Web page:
The amount Athens owes its partners is equivalent to just a tiny fraction of the eurozone’s economy, but some analysts are still worried that a ‘Grexit’ could ultimately cost Europe its single currency.
Global markets plunged at the beginning of last week, seized by a fresh bout of fears that Greece may be forced to leave the euro.
A snap election in Greece on January 25 could bring to power the far-left Syriza party, which wants to abandon the austerity policy imposed by the EU and IMF as part of the country’s 240-billion-euro ($282 billion) international bailout.
The market selloff was triggered by media reports indicating that if a new government in Athens reversed course, Germany was ready to let Greece leave the European club of common currency users.
Most analysts doubt it would come to that, but if it did Athens would be hard pressed to repay its bailout loans and would likely default.
“A Greek default on its around 240 billion euros in rescue loans would send another shock wave to the (euro) area,” said Guy Verhofstadt, president of the liberal ALDE group in the European Parliament.
Germany stands to lose the most if Greece fails to pay up: some 56.5 billion euros according to calculations by Eric Dor, director of economics research at France’s IESEG School of Management, based on EU data. That works out to 699 euros per resident.
For France the total cost comes to over 42.4 billion euros, or 644 euros per resident.
For Italy the cost would be 37.3 billion euros, Spain 24.8 billion, the Netherlands 11.9 billion, Belgium 7.2 billion, Austria 5.8 billion, Portugal 1.1 billion and Ireland 300 million.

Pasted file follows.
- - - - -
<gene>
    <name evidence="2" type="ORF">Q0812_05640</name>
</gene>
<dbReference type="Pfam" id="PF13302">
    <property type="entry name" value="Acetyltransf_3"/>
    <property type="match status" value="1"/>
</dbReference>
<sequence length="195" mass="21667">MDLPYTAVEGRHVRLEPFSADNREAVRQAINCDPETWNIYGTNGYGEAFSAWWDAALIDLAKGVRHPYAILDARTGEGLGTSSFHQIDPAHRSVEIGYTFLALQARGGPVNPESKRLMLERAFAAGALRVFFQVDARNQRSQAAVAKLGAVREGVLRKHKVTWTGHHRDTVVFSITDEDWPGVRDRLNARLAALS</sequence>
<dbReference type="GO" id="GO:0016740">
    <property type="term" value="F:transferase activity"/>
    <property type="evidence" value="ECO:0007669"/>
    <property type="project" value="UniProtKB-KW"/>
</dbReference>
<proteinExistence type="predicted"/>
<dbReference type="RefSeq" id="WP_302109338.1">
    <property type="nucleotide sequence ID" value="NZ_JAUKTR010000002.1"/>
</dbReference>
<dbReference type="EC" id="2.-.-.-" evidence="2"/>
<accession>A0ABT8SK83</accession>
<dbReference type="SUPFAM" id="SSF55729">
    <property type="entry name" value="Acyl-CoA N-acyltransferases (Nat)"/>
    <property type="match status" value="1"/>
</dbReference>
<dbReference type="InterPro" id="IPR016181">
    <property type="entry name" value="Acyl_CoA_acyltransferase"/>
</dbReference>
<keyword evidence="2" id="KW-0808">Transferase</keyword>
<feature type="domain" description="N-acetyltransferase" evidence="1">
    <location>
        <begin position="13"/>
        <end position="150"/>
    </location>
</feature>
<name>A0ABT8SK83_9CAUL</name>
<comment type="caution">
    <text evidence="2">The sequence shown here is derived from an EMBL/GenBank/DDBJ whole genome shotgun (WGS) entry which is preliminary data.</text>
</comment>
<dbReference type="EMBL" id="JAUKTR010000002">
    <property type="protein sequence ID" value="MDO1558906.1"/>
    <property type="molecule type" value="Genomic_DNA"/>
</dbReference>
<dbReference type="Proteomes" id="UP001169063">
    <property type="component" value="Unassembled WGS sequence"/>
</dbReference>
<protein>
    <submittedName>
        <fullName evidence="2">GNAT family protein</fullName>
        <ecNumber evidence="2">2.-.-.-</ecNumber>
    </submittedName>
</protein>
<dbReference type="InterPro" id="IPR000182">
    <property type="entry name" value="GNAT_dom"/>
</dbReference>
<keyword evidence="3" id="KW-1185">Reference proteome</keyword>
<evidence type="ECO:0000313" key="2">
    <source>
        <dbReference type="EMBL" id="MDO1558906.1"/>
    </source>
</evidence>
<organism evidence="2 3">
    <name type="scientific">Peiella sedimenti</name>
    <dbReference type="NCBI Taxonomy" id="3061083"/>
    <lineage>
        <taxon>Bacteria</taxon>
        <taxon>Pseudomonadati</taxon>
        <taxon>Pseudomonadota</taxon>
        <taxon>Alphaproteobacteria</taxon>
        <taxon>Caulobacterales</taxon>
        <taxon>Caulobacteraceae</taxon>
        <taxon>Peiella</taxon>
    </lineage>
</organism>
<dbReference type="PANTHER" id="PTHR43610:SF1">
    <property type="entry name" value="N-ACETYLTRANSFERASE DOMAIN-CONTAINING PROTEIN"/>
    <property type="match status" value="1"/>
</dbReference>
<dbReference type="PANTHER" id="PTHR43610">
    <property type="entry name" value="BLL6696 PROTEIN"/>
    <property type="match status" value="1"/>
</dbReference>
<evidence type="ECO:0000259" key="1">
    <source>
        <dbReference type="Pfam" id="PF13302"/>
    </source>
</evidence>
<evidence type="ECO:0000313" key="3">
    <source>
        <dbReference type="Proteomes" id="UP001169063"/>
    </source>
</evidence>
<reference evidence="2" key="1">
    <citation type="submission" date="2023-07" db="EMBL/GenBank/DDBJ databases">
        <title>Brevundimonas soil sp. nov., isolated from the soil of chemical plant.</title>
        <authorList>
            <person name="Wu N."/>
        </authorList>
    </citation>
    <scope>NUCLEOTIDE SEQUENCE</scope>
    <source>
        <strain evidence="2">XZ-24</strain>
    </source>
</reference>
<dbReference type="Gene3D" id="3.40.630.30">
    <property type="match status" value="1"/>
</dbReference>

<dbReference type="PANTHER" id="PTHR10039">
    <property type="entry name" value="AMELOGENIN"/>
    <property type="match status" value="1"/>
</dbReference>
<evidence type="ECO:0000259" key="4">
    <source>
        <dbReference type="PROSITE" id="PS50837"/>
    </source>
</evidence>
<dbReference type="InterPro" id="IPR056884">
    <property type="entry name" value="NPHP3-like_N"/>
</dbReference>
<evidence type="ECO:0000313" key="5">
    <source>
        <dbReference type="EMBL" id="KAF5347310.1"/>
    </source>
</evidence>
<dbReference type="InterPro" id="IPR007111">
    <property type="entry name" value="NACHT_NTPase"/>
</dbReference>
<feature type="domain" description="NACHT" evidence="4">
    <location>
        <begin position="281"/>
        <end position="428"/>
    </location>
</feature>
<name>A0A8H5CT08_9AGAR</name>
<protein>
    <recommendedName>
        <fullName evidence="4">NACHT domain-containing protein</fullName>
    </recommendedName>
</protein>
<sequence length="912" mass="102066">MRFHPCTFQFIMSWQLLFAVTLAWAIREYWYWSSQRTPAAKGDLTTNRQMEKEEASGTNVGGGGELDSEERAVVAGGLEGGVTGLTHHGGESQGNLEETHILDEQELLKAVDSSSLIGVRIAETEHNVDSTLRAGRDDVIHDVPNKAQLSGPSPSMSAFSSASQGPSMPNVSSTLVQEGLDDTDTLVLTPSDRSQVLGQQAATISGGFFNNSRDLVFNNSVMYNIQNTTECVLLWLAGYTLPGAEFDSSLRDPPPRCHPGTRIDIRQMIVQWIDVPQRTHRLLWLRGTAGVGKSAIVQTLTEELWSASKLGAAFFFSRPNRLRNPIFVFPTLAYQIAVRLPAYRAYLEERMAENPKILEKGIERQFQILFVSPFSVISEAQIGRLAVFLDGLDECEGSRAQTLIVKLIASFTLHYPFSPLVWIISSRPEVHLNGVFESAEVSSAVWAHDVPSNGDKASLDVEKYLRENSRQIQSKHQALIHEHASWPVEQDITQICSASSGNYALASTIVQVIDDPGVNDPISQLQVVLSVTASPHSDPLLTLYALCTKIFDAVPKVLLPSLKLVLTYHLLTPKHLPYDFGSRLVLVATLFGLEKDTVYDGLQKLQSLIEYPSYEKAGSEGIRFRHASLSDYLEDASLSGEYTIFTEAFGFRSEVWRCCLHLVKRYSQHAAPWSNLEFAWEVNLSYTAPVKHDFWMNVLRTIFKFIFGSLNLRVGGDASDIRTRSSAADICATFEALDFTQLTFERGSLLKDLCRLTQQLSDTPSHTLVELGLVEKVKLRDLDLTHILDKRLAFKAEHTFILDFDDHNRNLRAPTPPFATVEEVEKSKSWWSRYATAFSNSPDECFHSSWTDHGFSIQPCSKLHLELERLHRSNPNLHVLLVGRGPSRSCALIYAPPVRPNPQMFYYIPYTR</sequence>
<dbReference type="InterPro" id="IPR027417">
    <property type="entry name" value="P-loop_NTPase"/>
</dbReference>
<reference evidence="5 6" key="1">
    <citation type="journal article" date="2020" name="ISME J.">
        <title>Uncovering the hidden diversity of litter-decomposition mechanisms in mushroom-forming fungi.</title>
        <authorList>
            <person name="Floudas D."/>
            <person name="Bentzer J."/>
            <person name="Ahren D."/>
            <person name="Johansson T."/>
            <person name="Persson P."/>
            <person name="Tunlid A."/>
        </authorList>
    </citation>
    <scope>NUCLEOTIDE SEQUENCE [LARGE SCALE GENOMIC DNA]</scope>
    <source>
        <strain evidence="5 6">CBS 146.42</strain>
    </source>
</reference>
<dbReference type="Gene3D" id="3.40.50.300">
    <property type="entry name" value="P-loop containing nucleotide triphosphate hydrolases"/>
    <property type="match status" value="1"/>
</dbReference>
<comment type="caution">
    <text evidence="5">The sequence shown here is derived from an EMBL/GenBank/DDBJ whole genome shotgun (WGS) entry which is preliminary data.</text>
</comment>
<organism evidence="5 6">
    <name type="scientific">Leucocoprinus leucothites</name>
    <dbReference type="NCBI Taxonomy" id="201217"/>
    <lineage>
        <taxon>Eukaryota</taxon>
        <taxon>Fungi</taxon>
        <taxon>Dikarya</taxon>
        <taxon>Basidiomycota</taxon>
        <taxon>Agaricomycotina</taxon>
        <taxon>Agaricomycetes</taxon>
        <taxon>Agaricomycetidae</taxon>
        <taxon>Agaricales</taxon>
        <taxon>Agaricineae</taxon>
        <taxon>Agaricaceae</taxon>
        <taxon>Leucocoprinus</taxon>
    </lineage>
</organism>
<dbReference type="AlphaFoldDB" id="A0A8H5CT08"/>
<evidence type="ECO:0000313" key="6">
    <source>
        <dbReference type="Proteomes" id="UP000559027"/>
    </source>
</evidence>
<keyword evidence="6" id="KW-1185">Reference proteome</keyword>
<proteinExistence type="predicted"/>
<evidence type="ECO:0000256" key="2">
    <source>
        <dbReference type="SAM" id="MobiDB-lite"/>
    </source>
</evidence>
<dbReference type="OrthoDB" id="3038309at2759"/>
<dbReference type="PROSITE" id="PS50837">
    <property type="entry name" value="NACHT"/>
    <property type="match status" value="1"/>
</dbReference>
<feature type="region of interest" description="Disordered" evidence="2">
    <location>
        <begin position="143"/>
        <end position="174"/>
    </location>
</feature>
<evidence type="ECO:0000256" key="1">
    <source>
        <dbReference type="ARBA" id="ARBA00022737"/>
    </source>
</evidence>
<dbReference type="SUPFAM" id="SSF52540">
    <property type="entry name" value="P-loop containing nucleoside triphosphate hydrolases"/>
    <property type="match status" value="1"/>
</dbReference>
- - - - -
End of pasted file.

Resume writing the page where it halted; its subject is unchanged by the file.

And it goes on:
While the headline numbers are huge, they are minuscule in comparison to the eurozone economy. The 195 billion euros that Greece owes its partners is equivalent to just four percent of 2013 eurozone government spending. Moreover, the loans were scheduled to be repaid over many years.
And eurozone banks, which were once considerably exposed to Greece, are no longer so.
JPMorganCazenove recently calculated that the eurozone lenders it covers have only about 5.0 billion euros in exposure to Greece.
Another cost of a Grexit however would be the uncertainty it would spark in a eurozone economy that has already nearly stalled, and could exact a very high price.
“The biggest worry is about a financial stampede” to get out of Europe, said Thomas Grjebine, an economist at the CEPII international economics institute.
“If investors are not reassured that the eurozone is really solid there could be an increase in interest rates, which are currently very low, and thus borrowing costs,” he said.
A rise in the cost of credit and drop in investment would pull the rug out from under efforts to revive eurozone growth.
Analysts are divided over whether a Grexit could be contained or if it would it lead to a break up of the eurozone.
Some see Europe as being far better prepared to handle a Grexit thanks to the creation of a 500-billion-euro bailout fund and efforts taken to strengthen the region’s banks.
Economist Holger Schmieding at Berenberg bank said the “contagion effects on other European countries would be limited” from a Greek euro exit.
“With ESM support funds, the readiness of the ECB to act and with progress towards banking union, Europe could cope with a hypothetical Greek accident,” he said.
But Jonathan Loynes, chief European economist at London-based Capital Economics said “it is not clear that the policy back-stops are sufficient to prevent a Greek exit from triggering a bigger break-up.”
He noted that the bailout funds are not big enough to handle major countries like Italy and Spain, and the ECB might have difficulty containing contagion in the bond markets.
“Historical precedents show that it is nearly impossible to keep a monetary union intact once the process of disintegration has started,” noted for his part Christopher Dembik at Saxo Banque, pointing in particular to the collapse of the Austro-Hungarian empire. (AFP)